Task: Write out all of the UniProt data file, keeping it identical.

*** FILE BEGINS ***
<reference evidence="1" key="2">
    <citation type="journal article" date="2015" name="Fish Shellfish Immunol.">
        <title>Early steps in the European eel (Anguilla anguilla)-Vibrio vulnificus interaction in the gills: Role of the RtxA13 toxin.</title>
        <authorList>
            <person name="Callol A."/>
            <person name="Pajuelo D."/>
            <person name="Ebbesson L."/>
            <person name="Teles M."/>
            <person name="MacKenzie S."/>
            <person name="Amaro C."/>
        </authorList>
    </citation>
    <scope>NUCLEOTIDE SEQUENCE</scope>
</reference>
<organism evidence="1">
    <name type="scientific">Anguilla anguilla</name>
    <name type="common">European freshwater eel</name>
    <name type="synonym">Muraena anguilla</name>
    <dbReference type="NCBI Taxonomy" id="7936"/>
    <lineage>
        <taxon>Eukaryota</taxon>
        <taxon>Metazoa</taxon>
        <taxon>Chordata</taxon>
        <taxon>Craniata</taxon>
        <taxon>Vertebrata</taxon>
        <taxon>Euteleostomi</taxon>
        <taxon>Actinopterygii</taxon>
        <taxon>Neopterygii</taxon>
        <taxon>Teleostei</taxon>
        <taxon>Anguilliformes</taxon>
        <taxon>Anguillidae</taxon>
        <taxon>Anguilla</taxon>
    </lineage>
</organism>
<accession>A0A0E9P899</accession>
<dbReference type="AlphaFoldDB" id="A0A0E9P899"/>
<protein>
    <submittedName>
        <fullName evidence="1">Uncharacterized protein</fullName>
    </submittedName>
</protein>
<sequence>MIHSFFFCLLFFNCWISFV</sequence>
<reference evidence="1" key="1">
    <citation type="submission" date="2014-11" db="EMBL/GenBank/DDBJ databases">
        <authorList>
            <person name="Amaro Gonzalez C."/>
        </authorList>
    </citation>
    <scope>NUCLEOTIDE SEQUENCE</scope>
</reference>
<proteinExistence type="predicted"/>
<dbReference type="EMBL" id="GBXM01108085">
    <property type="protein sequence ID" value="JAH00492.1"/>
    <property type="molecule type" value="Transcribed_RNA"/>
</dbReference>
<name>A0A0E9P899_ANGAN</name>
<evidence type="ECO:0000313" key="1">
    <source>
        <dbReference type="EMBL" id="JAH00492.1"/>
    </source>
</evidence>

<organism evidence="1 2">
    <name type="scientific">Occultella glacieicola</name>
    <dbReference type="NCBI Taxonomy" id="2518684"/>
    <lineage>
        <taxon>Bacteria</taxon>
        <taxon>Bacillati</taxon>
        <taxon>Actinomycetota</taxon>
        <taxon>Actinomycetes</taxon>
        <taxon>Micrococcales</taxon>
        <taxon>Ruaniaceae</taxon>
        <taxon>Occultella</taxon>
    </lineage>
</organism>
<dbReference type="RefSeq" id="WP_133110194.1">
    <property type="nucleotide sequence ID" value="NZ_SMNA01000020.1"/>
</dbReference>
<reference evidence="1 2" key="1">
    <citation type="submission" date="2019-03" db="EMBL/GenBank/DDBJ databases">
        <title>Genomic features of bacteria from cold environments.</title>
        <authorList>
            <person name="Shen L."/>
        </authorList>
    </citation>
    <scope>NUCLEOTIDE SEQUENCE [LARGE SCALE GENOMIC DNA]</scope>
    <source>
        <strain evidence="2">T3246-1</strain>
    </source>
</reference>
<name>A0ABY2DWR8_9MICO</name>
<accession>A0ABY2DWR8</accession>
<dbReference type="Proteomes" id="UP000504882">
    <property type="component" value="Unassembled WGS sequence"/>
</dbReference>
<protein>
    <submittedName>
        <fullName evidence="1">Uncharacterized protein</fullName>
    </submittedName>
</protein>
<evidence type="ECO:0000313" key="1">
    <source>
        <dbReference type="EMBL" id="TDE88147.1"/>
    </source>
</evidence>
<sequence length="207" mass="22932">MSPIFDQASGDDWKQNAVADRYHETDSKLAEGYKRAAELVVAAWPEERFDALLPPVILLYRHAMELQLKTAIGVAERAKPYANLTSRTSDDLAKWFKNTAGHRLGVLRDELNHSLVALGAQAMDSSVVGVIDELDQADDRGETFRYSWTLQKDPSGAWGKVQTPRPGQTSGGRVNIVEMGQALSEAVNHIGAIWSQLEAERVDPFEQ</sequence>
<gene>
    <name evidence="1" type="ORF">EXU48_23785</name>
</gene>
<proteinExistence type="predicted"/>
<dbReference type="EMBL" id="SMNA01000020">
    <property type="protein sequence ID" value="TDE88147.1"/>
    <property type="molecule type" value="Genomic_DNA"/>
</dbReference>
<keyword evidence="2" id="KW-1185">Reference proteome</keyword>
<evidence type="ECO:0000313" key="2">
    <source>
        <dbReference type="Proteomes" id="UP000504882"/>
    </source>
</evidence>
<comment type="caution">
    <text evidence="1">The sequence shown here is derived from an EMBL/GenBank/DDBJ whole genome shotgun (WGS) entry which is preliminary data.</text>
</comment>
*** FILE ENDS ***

<reference evidence="1" key="2">
    <citation type="journal article" date="2015" name="Fish Shellfish Immunol.">
        <title>Early steps in the European eel (Anguilla anguilla)-Vibrio vulnificus interaction in the gills: Role of the RtxA13 toxin.</title>
        <authorList>
            <person name="Callol A."/>
            <person name="Pajuelo D."/>
            <person name="Ebbesson L."/>
            <person name="Teles M."/>
            <person name="MacKenzie S."/>
            <person name="Amaro C."/>
        </authorList>
    </citation>
    <scope>NUCLEOTIDE SEQUENCE</scope>
</reference>
<organism evidence="1">
    <name type="scientific">Anguilla anguilla</name>
    <name type="common">European freshwater eel</name>
    <name type="synonym">Muraena anguilla</name>
    <dbReference type="NCBI Taxonomy" id="7936"/>
    <lineage>
        <taxon>Eukaryota</taxon>
        <taxon>Metazoa</taxon>
        <taxon>Chordata</taxon>
        <taxon>Craniata</taxon>
        <taxon>Vertebrata</taxon>
        <taxon>Euteleostomi</taxon>
        <taxon>Actinopterygii</taxon>
        <taxon>Neopterygii</taxon>
        <taxon>Teleostei</taxon>
        <taxon>Anguilliformes</taxon>
        <taxon>Anguillidae</taxon>
        <taxon>Anguilla</taxon>
    </lineage>
</organism>
<accession>A0A0E9P899</accession>
<dbReference type="AlphaFoldDB" id="A0A0E9P899"/>
<protein>
    <submittedName>
        <fullName evidence="1">Uncharacterized protein</fullName>
    </submittedName>
</protein>
<sequence>MIHSFFFCLLFFNCWISFV</sequence>
<reference evidence="1" key="1">
    <citation type="submission" date="2014-11" db="EMBL/GenBank/DDBJ databases">
        <authorList>
            <person name="Amaro Gonzalez C."/>
        </authorList>
    </citation>
    <scope>NUCLEOTIDE SEQUENCE</scope>
</reference>
<proteinExistence type="predicted"/>
<dbReference type="EMBL" id="GBXM01108085">
    <property type="protein sequence ID" value="JAH00492.1"/>
    <property type="molecule type" value="Transcribed_RNA"/>
</dbReference>
<name>A0A0E9P899_ANGAN</name>
<evidence type="ECO:0000313" key="1">
    <source>
        <dbReference type="EMBL" id="JAH00492.1"/>
    </source>
</evidence>

<organism evidence="1 2">
    <name type="scientific">Occultella glacieicola</name>
    <dbReference type="NCBI Taxonomy" id="2518684"/>
    <lineage>
        <taxon>Bacteria</taxon>
        <taxon>Bacillati</taxon>
        <taxon>Actinomycetota</taxon>
        <taxon>Actinomycetes</taxon>
        <taxon>Micrococcales</taxon>
        <taxon>Ruaniaceae</taxon>
        <taxon>Occultella</taxon>
    </lineage>
</organism>
<dbReference type="RefSeq" id="WP_133110194.1">
    <property type="nucleotide sequence ID" value="NZ_SMNA01000020.1"/>
</dbReference>
<reference evidence="1 2" key="1">
    <citation type="submission" date="2019-03" db="EMBL/GenBank/DDBJ databases">
        <title>Genomic features of bacteria from cold environments.</title>
        <authorList>
            <person name="Shen L."/>
        </authorList>
    </citation>
    <scope>NUCLEOTIDE SEQUENCE [LARGE SCALE GENOMIC DNA]</scope>
    <source>
        <strain evidence="2">T3246-1</strain>
    </source>
</reference>
<name>A0ABY2DWR8_9MICO</name>
<accession>A0ABY2DWR8</accession>
<dbReference type="Proteomes" id="UP000504882">
    <property type="component" value="Unassembled WGS sequence"/>
</dbReference>
<protein>
    <submittedName>
        <fullName evidence="1">Uncharacterized protein</fullName>
    </submittedName>
</protein>
<evidence type="ECO:0000313" key="1">
    <source>
        <dbReference type="EMBL" id="TDE88147.1"/>
    </source>
</evidence>
<sequence length="207" mass="22932">MSPIFDQASGDDWKQNAVADRYHETDSKLAEGYKRAAELVVAAWPEERFDALLPPVILLYRHAMELQLKTAIGVAERAKPYANLTSRTSDDLAKWFKNTAGHRLGVLRDELNHSLVALGAQAMDSSVVGVIDELDQADDRGETFRYSWTLQKDPSGAWGKVQTPRPGQTSGGRVNIVEMGQALSEAVNHIGAIWSQLEAERVDPFEQ</sequence>
<gene>
    <name evidence="1" type="ORF">EXU48_23785</name>
</gene>
<proteinExistence type="predicted"/>
<dbReference type="EMBL" id="SMNA01000020">
    <property type="protein sequence ID" value="TDE88147.1"/>
    <property type="molecule type" value="Genomic_DNA"/>
</dbReference>
<keyword evidence="2" id="KW-1185">Reference proteome</keyword>
<evidence type="ECO:0000313" key="2">
    <source>
        <dbReference type="Proteomes" id="UP000504882"/>
    </source>
</evidence>
<comment type="caution">
    <text evidence="1">The sequence shown here is derived from an EMBL/GenBank/DDBJ whole genome shotgun (WGS) entry which is preliminary data.</text>
</comment>